NLDS Review: Given his season-long struggles against the Pittsburgh Pirates and inconsistent performance following the All-Star break, Miller was relegated to the bullpen for the NLDS and yielded a solo home run in his only inning of work.
Potential NLCS Impact: With the Pirates eliminated from the postseason, Miller is more likely to return to the starting rotation for the NLCS. While Joe Kelly, Michael Wacha and Adam Wainwright have been tapped to start the first three games of the series, there’s a realistic chance that Miller will be named as the Cardinals’ Game 4 starter over the struggling Lance Lynn.
Michael Wacha, RHP
2013 Postseason Stats: 1-0, 7.1 IP, H, ER, 2 BB, 9 K (1 GS)
NLDS Review: Wacha was arguably the Cardinals’ hottest pitcher heading into their NLDS matchup against the Pirates, so it wasn’t a complete surprise that manager Mike Matheny opted to start him in a must-win Game 4 on the road. As I’m sure you already know, the 22-year-old was electric in the outing, carrying a no-hit bid into the eighth inning before surrendering a solo home run to Pedro Alvarez—the only hit he allowed on the day. Throwing 60 of 96 pitches for a strike, the right-hander recorded nine strikeouts compared to only two walks.
Potential NLCS Impact: Besides staff ace Adam Wainwright, Wacha represents St. Louis’ best chance of winning a postseason game. While he’ll struggle periodically like any young hurler, Wacha has proven to be nearly unhittable when firing on all cylinders. And considering he’s scheduled to oppose Clayton Kershaw in Game 2 of the NLCS, the Cardinals will need another lights-out performance from their rookie right-hander.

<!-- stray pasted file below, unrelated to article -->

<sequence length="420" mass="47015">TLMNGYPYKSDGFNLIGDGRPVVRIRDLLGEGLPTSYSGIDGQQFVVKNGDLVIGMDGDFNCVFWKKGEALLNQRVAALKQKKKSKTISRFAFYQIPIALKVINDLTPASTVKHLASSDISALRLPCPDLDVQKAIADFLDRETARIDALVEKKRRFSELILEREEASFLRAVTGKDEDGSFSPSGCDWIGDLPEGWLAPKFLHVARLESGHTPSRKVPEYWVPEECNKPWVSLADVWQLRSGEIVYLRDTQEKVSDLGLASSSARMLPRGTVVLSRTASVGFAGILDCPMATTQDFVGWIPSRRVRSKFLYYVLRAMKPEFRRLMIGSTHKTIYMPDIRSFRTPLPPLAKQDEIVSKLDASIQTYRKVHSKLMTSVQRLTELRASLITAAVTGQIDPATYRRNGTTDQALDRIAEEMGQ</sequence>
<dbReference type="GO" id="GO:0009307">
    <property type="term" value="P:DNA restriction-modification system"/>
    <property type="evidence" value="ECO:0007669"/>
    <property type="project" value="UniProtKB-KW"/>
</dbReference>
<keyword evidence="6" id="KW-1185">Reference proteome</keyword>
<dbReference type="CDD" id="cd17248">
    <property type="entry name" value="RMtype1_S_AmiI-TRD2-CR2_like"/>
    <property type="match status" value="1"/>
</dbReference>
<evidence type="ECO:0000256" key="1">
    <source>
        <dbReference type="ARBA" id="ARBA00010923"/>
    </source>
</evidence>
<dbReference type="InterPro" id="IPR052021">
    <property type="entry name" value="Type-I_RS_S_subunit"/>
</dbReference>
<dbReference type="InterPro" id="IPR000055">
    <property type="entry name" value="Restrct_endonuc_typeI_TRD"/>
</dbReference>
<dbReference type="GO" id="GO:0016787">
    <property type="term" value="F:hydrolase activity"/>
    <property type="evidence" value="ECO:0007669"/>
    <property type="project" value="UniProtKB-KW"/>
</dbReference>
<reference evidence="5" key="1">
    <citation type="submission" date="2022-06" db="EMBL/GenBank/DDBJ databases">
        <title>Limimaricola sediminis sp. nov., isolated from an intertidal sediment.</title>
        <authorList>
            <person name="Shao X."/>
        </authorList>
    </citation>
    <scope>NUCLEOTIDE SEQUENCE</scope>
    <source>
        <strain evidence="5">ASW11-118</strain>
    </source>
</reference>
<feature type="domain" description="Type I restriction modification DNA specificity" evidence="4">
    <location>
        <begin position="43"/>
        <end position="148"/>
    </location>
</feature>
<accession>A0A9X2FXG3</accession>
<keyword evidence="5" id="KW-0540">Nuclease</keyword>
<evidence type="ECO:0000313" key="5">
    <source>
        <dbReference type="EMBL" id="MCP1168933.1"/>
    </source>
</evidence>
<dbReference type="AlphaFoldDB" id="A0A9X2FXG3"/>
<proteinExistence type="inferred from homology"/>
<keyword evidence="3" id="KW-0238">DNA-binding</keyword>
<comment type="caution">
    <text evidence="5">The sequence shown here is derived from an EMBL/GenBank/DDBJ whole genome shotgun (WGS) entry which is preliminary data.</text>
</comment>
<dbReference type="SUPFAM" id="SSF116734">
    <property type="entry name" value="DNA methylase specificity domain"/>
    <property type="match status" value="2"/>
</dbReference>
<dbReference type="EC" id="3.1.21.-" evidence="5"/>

Trevor Rosenthal, RHP
2013 Postseason Stats: SV, 2 IP, H, BB, 2 K (2 G)
NLDS Review: Rosenthal has embraced his new role as the Cardinals’ closer after inheriting the gig from Edward Mujica during the final month of the regular season. The flame-throwing right-hander tossed a pair of scoreless innings in the NLDS, picking up his first career postseason save (while securing a win for Michael Wacha) in Game 4.
Potential NLCS Impact: There may not be a better reliever—possibly Kenley Jansen—still active in the postseason than Rosenthal. Boasting three electric pitches, highlighted a triple-digit fastball, the 23-year-old right-hander has the ability to make the game’s top hitters look foolish. Rosenthal will continue to get the ball in the ninth inning for the Cardinals in the NLCS, and there’s no reason to believe he’ll be anything short of dominating.
Carlos Martinez, RHP
2013 Postseason Stats: 0-1, 2 IP, H, 2 ER, BB, 2 K (3 G)